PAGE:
Looks like the Hell House has been granted salvation.
Since November of 2010, contractors have been renovating the spacious white-colored house where legendary animator Winsor McCay once resided, and now the property owner said the project is almost complete – and has a price tag nearly six times the amount he paid.
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When renovations began in November at the McCay House (a.k.a. Hell House, a.k.a 1811 Voorhies Avenue), we worried that the original stained glass might be lost or destroyed in the construction. But Lisanne Anderson reports that it’s still there and doing just fine, as this photo proves. This is a photo of the interior view of the window, which Lisanne captured from an angle through a removed window frame, so those who worried about trespassing can be at ease. She previously snagged an excellent shot from the outside, which you can see here.
The demolition crew posed through the torn out windows of the McCay House - aka the Hell House
Current state of the McCay House (click to enlarge)
New owners of the problematic “Hell” house at 1811 Voorhies Avenue have started on a much-needed overhaul, including a complete gut renovation of the interior.
The news is a mixed bag for history buffs, who are interested in preserving the building after it was discovered that Winsor McCay, considered the grandfather of American animation, lived and possibly worked there.
On the one hand, the building won’t be torn down and replaced with condominiums, as the previous landlord sought. Nor will it be used as a halfway house, another failed attempt to change usage. The new owners, EEI Properties, wants to fully restore the house for two-family usage, preserving the facade and keeping the columns and exterior features that date back more than 100 years.
“This place was a junkyard,” Isaac Itah, a representative for EEI Properties, told Sheepshead Bites. “We’re keeping the nature of the house. The outside we’re keeping the same, and the reason is very simple. I believe the outside is beautiful.”
Windsor McCay House: the past and the future.
I stopped by the Winsor McCay “Hell House” (1811 Voorhies) yesterday to snap photos of the damage left by Friday’s fire. I spotted this stained glass window that I never noticed before. I couldn’t get a good shot of it without trespassing, so I let it be and moved on.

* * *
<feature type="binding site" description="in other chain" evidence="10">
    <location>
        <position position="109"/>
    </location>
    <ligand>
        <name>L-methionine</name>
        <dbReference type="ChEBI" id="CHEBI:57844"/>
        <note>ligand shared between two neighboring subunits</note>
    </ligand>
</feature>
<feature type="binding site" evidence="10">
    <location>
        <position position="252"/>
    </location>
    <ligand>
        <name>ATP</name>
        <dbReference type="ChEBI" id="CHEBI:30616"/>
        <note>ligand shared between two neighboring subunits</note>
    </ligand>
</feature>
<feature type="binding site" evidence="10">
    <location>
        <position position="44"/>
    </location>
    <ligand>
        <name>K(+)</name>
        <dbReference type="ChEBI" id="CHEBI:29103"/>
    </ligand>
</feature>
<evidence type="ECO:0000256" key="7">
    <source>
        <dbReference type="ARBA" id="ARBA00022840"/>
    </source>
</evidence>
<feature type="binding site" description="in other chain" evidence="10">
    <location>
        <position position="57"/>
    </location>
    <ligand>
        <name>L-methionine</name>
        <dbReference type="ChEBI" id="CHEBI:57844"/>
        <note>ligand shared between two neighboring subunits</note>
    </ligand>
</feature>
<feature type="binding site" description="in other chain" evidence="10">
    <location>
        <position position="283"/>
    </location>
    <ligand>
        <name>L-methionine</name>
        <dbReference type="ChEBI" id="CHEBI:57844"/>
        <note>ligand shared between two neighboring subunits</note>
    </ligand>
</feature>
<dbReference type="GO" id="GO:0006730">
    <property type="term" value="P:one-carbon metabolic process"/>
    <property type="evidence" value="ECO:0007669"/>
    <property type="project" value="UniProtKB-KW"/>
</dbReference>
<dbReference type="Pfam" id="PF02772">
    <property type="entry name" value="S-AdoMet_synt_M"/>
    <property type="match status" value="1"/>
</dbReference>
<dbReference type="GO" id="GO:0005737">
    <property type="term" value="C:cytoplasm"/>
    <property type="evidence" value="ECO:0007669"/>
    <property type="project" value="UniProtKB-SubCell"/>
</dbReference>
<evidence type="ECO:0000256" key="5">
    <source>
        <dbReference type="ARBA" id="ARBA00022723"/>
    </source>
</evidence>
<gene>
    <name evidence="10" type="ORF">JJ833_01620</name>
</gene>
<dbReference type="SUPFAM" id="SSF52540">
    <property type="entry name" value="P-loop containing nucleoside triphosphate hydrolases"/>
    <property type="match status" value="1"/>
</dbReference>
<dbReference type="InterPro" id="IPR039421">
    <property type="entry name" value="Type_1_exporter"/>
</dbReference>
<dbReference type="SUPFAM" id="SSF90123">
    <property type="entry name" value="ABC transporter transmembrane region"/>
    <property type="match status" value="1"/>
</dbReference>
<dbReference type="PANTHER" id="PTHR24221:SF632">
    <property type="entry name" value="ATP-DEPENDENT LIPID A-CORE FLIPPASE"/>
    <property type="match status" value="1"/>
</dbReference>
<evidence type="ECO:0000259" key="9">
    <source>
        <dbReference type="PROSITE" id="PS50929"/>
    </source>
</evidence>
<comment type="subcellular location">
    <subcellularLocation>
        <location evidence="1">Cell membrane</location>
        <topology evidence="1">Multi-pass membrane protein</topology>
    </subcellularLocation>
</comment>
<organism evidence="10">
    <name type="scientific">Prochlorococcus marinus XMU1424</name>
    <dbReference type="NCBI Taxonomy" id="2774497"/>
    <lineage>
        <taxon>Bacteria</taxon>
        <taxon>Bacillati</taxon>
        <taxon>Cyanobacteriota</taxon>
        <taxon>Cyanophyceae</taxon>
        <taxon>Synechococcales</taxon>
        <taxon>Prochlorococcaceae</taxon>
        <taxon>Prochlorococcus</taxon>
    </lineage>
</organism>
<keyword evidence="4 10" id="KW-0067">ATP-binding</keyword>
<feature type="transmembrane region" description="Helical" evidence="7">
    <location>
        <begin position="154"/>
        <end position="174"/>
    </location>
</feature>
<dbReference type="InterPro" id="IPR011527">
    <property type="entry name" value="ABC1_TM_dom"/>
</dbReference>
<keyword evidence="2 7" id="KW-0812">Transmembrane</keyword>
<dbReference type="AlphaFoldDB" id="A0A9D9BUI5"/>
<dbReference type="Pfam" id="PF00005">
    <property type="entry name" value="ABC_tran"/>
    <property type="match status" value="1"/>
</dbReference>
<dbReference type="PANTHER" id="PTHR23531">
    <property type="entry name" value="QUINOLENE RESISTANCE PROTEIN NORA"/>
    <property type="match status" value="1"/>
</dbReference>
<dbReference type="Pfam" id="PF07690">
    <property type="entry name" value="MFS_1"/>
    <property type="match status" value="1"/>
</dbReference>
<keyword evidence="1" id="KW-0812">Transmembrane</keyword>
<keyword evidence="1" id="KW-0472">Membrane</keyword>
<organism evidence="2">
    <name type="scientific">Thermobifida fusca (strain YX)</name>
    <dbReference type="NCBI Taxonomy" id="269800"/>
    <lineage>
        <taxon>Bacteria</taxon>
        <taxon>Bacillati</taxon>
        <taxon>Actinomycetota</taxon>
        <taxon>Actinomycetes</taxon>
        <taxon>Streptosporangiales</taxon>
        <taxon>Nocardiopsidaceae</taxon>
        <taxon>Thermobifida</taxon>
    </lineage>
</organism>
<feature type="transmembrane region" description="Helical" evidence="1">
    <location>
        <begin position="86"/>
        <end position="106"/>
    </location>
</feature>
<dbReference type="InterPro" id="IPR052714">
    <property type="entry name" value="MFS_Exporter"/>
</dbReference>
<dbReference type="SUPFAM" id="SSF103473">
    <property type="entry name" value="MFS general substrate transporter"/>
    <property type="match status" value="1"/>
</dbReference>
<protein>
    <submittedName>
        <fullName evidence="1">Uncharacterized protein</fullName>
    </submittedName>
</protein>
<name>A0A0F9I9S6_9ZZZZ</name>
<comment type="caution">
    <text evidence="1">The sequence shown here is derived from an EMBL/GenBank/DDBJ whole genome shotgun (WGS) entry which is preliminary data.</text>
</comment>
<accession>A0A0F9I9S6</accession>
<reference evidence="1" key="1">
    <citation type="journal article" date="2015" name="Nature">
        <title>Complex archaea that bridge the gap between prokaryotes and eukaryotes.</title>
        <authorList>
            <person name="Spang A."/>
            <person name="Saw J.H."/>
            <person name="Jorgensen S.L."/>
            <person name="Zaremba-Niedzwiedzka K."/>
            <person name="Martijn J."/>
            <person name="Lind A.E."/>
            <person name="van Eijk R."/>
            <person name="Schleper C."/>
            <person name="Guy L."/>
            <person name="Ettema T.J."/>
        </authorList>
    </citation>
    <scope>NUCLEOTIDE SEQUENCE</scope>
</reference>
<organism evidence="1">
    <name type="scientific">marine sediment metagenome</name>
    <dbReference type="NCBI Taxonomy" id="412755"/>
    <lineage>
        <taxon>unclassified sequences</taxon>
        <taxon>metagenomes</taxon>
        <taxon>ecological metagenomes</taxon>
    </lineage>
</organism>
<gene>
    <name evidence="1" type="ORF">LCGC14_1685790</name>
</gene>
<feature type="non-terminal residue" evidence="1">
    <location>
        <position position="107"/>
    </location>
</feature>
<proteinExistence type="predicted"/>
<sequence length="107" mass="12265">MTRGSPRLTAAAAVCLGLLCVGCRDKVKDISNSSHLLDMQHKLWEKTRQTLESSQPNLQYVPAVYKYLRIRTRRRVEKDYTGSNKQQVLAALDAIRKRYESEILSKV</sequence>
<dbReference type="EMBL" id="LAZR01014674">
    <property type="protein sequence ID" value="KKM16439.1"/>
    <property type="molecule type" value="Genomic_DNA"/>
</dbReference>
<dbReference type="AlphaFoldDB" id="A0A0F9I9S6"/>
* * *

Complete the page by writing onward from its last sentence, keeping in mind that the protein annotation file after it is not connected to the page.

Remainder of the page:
Lisanne, however, is an adventurous soul who braved the wilds of the neighbor’s yard, and got this great shot. Not only is the glass cool – and probably original – but the aesthetics of the photo itself are really spectacular. The green moss contrasts the purple hue of the glass, and then there’s orange and blue – I mean, this photo just came out way better than mine. Props to Lisanne.
Damage didn’t appear to be too bad to the exterior of the Winsor McCay “Hell House” (1811 Voorhies Avenue), and the structure seems salvageable. The second floor windows were boarded up along the front. On the side, only one window – the forward-most one – was boarded. All others were intact, suggesting that the worst of the fire may have been contained to the front of the house.
Below is a gallery of photos. The ones of the damage were taken by Sheepshead Bites. The ones of the fire were taken by Eugene D., a reader who happened to be going by during the fire. He sent them this morning.
View the Winsor McCay
We are heartbroken. The “Hell House“, which we discovered to be the one-time home of famed cartoonist Winsor McCay, was set ablaze on Friday morning.
The Sheepshead Bay “Hell House” earned its moniker Friday morning after a smoky fire forced panicked residents out into the two-day blizzard.
Firefighters responded at about 8:30 a.m. after the blaze broke out on the second floor of the three-story, single-room-occupancy building at 1811 Voorhies Avenue.
It took upwards of 60 smoke-eaters nearly a half-hour to beat the fire down.
No injuries to either firefighters or civilians were reported.
The cause of the blaze, which erupted on the second floor, was still unknown by Friday afternoon, but fire sources listed it as suspicious. Fire marshals were investigating.
FDNY sources said that there was “a good amount” of fire and water damage because it took so long to put the blaze out.